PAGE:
He will have to remember to use live pause next time, that suppresses your ID number showing in the top right

    2. Andy 97

      Re: Card Number?

      You're right, but you can't.

      NDS decryption is only available on Sky hardware and some professional IRD's.

      Even Virgin Media customers have a UUID displayed on the screen in-vision during the viewing of sports content from Sky. I'm sure BT Vision will have similar piracy prevention too.

      Coming soon; digital watermarking, which can't be obfuscated by simply covering the numbers and is easily detected by automated harvesting.

      1. Mark 75

        Re: Card Number?

        [quote]Coming soon; digital watermarking, which can't be obfuscated by simply covering the numbers and is easily detected by automated harvesting.[/quote]

        You mean a strip of cardboard and some selotape won't work anymore??

      2. MJI Silver badge

        Re: Card Number?

        There are loads of decent DSTV boxes out there with CAM slots.

        Both open and Freesat.

        I also expect that their encryption is broken but not leaked. Some very clever techies in Cheltenham.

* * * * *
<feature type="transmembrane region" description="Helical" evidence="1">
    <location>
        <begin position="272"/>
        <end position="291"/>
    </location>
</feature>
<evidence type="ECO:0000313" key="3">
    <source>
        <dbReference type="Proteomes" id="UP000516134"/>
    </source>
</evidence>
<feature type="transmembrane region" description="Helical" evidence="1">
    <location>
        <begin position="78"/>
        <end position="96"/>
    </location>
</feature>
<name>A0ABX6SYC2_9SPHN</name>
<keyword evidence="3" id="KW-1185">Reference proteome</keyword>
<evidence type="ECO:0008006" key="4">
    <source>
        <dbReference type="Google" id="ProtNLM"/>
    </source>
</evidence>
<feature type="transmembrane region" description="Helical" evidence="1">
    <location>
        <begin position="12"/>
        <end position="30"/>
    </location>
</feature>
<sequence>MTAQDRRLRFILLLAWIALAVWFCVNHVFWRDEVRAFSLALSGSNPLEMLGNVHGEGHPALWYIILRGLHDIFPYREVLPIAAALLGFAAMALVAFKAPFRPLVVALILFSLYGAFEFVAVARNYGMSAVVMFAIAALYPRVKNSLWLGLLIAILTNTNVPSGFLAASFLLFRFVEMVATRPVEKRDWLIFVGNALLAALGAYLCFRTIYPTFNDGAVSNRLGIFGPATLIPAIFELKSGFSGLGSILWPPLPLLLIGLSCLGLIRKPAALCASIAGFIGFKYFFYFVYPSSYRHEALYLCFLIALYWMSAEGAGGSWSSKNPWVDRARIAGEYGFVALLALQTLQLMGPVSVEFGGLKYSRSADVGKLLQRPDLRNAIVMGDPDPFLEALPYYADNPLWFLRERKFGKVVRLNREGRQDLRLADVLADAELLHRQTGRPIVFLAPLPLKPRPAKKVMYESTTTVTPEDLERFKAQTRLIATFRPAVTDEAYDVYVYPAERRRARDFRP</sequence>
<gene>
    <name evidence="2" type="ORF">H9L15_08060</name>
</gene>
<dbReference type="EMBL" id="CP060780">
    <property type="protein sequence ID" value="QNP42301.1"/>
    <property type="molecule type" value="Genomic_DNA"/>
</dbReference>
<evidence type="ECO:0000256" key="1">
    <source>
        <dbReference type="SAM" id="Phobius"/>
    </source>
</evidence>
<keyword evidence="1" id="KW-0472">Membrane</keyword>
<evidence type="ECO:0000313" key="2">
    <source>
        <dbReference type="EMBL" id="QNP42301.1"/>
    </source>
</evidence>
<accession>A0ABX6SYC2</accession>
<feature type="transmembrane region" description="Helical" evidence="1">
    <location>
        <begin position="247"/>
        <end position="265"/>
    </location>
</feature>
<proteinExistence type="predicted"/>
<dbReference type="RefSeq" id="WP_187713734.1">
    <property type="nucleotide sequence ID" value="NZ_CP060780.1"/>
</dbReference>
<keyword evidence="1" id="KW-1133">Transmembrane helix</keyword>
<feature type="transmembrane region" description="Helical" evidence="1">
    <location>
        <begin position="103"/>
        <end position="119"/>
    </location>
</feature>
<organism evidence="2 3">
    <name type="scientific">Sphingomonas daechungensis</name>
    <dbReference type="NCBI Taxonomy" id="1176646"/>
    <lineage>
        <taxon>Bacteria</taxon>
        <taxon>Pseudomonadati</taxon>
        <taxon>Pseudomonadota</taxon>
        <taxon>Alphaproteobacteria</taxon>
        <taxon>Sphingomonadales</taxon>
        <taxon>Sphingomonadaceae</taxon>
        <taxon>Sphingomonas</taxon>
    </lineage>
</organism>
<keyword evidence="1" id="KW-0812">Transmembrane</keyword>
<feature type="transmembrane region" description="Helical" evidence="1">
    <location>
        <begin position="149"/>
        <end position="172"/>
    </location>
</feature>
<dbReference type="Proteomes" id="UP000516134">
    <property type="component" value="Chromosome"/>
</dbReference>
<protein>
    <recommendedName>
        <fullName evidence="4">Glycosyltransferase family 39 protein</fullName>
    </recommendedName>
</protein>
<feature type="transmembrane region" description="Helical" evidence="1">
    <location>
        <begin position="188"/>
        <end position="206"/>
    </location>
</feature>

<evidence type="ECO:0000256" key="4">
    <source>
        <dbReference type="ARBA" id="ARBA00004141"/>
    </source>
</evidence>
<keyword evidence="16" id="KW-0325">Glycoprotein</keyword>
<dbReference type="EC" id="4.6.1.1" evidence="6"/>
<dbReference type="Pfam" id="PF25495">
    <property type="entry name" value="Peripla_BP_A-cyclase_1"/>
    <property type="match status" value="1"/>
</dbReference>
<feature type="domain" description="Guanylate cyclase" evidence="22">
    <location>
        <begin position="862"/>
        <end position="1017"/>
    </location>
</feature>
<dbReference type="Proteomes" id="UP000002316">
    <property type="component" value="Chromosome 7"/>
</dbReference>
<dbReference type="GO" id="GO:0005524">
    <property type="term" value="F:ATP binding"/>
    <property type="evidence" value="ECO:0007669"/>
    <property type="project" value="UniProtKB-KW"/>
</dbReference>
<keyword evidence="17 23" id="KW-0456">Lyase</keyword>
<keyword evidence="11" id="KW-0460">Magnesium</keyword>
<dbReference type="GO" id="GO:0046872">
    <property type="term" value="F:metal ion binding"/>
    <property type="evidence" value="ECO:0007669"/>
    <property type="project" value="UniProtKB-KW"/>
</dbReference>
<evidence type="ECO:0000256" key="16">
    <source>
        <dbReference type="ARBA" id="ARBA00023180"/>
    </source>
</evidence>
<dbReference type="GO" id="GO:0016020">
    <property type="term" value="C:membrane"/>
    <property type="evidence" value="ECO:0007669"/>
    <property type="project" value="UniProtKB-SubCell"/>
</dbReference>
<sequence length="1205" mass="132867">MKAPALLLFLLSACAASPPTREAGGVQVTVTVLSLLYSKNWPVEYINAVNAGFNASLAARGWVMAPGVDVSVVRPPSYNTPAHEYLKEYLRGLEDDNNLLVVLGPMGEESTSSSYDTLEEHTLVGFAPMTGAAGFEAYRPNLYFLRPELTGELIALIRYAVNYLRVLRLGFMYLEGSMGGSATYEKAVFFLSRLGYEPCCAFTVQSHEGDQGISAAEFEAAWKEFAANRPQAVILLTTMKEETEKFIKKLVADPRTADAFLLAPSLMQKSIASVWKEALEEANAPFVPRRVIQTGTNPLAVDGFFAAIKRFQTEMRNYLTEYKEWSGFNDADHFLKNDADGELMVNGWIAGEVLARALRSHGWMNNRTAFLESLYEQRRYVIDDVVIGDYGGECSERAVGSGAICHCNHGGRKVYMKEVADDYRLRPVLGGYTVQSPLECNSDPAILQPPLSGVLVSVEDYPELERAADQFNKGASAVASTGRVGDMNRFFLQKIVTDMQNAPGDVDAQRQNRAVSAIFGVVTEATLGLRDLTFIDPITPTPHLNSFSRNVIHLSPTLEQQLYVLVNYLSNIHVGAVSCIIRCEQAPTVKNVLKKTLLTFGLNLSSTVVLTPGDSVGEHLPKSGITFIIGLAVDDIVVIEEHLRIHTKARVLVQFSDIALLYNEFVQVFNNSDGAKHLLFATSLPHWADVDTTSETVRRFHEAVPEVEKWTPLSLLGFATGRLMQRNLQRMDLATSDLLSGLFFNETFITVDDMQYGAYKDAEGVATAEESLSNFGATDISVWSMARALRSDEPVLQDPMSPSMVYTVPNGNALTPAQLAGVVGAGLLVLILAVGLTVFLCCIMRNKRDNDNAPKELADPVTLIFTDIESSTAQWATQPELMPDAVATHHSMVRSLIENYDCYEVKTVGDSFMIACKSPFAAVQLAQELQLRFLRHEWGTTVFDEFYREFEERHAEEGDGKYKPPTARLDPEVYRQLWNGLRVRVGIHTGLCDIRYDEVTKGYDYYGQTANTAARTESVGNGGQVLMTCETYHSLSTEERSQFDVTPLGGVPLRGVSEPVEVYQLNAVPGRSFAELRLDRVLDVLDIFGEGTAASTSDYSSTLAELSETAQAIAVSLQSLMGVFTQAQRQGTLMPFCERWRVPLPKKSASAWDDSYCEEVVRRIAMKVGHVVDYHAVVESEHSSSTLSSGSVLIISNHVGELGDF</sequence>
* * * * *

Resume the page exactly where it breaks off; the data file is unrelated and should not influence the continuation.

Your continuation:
3. JimboSmith Silver badge

        Re: Card Number?

        You're right, but you can't.

        NDS decryption is only available on Sky hardware and some professional IRD's.

        Not sure if it still works but....... If you had particular CAMs (I think one was the Dragon) you could use your sky card in that and the receiver of your choice. The only thing you had to do from memory was put it in a genuine and sky box every so often so that it received the keep alive signal. NDS were not pleased about this I believe and new cards were issued at some point to counter it.

        1. Andy 97

          Re: Card Number?

          Sky's thought of that, ever wondered why the device requires connection to either a phone line or broadband for "premium content"?

      4. alcopops

        Re: Card Number?

        The Sly satellite broadcast can no longer be decrypted in anything other than Sly hardware, that little loophole changed recently (about a week or two before this fight). Therefore there is a fingerprint code which is added by the Sly box, that is how Sly traced this chap. Most illegal streams usually use Virgin feed which can still be decrypted via card sharing, so no fingerprint code (a loophole which is due to be closed soon), or have software to obscure the fingerprint code.

    3. therebel

      Re: Card Number?